Tips to Weld Cast Iron
Table of Contents
- Properties of Cast Iron
- Types of Cast Iron Used in Industry
- Problems in Welding Cast Iron
- Techniques to Weld Cast Iron
- Hot Technique
- Cold Technique
Cast iron can be described as a wide variety of iron-based materials containing Carbon of 1.7%-4.5%
It also contains Silicon- 0.5%-3%, Manganese-0.2%-1.3%, Phosphorous-0.8% max & Sulphur -0.2%max. The major distinguishing feature between steels is carbon content, it has maximum influence on the property of CI. A low percentage promotes the formation of hard white cast iron & higher percentage promotes the formation of grey cast iron.
Properties of Cast Iron:
- Hardness: Cast iron is hard and it can be hardened by heating and sudden cooling. This makes it quite durable.
- Melting Point: Cast iron has a lower melting point (1200 deg. C) as compared to the melting point of mild steel which lies in the range of 1300 deg. C and 1400 deg. C.
- Castability: Cast iron is easier to cast when it comes to casting shapes out of the material. Due to the extra carbon & silicon present in cast iron, its molten form is more fluid and this makes it easier to cast the material into complex shapes.
- Machinability: Cast iron is almost elastic up to ultimate tensile strength and produces discontinuous chips which break away from the sample easily. This helps to improve the cutting ability. Due to this, cast iron is the preferred material when it comes to high machinability and strength.
- Highly porous hence it can be used in machine bases etc. as it provides good self-lubrication properties as oil & grease remain in the porous mass of cast iron.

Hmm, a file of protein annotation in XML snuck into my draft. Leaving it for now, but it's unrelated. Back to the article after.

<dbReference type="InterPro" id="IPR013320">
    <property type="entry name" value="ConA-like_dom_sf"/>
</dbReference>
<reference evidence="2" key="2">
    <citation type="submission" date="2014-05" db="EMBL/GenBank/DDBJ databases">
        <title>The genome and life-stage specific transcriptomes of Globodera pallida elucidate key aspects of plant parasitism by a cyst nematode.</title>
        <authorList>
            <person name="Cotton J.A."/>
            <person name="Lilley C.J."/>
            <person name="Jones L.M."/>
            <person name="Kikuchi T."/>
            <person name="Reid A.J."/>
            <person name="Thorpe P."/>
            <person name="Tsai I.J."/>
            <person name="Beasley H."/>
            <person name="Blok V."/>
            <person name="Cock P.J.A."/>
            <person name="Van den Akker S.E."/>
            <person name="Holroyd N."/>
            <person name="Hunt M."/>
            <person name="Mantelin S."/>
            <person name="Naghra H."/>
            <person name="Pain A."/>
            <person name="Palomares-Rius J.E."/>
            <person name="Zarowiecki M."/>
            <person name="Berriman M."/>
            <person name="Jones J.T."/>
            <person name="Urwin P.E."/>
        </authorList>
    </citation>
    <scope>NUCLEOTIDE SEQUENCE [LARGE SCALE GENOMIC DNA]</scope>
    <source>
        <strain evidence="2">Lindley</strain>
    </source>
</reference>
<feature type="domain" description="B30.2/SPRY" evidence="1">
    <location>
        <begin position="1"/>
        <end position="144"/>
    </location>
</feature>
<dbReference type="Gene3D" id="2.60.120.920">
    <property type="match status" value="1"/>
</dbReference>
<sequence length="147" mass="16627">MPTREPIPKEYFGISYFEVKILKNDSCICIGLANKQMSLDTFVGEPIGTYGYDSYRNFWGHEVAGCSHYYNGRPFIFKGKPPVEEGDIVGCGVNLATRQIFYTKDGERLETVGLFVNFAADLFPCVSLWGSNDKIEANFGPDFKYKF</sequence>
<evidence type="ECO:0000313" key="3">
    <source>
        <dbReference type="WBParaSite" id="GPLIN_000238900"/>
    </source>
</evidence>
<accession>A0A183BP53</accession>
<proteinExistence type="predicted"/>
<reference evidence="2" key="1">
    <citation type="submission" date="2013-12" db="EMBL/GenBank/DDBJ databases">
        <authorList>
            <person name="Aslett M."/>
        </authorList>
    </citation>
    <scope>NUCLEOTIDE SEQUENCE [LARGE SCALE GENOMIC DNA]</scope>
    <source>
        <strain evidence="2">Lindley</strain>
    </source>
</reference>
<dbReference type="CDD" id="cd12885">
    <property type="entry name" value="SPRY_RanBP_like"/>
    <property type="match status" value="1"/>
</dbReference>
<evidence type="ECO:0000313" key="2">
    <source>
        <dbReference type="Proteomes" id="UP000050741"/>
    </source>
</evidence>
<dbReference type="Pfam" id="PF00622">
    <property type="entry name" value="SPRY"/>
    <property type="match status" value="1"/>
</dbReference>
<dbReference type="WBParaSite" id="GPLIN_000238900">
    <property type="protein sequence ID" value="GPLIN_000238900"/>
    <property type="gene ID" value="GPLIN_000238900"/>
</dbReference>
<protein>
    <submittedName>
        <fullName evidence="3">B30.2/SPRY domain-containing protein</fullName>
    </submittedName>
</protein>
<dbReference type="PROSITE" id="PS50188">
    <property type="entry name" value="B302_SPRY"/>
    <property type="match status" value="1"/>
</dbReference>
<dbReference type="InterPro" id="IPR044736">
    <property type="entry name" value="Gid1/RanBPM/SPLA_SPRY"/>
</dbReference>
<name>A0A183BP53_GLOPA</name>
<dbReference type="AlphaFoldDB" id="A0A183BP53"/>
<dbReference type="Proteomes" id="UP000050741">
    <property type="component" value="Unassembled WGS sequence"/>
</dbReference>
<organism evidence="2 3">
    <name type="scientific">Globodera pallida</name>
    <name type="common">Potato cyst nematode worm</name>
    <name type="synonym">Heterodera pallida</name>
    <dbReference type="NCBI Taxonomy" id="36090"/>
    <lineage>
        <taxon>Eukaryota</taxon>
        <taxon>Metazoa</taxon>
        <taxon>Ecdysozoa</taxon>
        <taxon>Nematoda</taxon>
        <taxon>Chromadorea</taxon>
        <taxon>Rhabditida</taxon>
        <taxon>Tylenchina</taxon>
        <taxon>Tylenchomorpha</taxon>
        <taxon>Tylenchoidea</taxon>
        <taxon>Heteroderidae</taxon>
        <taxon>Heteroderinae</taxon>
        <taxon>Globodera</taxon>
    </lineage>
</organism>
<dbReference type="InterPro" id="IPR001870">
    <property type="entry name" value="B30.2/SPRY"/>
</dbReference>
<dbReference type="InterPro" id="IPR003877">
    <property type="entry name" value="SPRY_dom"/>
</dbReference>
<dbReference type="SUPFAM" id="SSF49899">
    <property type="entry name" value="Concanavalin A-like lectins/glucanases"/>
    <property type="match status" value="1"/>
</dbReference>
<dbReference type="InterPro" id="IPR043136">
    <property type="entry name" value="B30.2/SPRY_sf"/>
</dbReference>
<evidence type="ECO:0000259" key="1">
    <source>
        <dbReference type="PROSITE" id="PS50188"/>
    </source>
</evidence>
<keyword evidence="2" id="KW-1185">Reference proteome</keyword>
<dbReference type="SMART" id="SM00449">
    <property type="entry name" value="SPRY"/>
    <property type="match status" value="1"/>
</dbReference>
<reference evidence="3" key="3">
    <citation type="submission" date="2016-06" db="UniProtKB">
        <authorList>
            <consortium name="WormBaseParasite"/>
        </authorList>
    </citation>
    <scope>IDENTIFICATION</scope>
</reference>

- It’s Porous and sponge-like structure means it can be used in machine bases as it has good damping properties
Types of Cast Iron Used in Industry:
- Grey Cast Iron
- White Cast Iron
- Chilled Cast Iron
- Nodular Cast Iron
- Malleable Cast Iron
- Alloyed Cast Iron
Depending on carbon content and the procedure it is manufactured and these are common grades used in industry.
Problems in Welding Cast Iron:
- CI is Brittle, so it tends to crack easily
- Porous & Contaminated so cleaning is very tough
- Too much Carbon tends to crack during welding
- Lesser Heat Conductivity, so heat dissipation is fast
- Carbon Pick up in the weld metal will be there leading to cracks in the HAZ.
Techniques to Weld Cast Iron.
Considering the above problems in cast iron, there are two methods or techniques to weld cast iron.
- Hot Technique
- Cold Technique
- Preheat the cast iron component to 350 deg. C – 400 deg. C
- Do the welding at the same temperature, ensure the temperature is maintained above 350 deg. C during the entire process of welding
- Slow cool the welded component by gradually cooling the component, if the job was done with heating cold reduce 50 deg. C per hour for per inch thickness of the job, If done in a furnace switch off & allow it to cool.
Limit heat input in the cast iron welding job by adopting the following methods :
- Low current: Use low heat input welding electrodes & use lower diameter and lower amperages.
- Stringer bead: Strictly no weaving during welding use only stringer beads
- Short arc: Use arc length less than the diameter of electrode, preferable touch & weld type LH products
- Short bead length: Weld not more than 25 -30mm bead length only, always weld with a job on hand heat
- Peening: Hot peening with the ball-peen hammer is recommended for removing any residual stress in welding.
For welding of all weld-able grade cast iron, Nickel-based electrodes either pure nickel or Ferro-nickel type electrodes are used depending on the application requirements.
We at Ador Fontech have designed & developed this exclusive Range of LH Low heat Input Welding Electrodes for welding cast iron using both welding techniques required for cast iron welding
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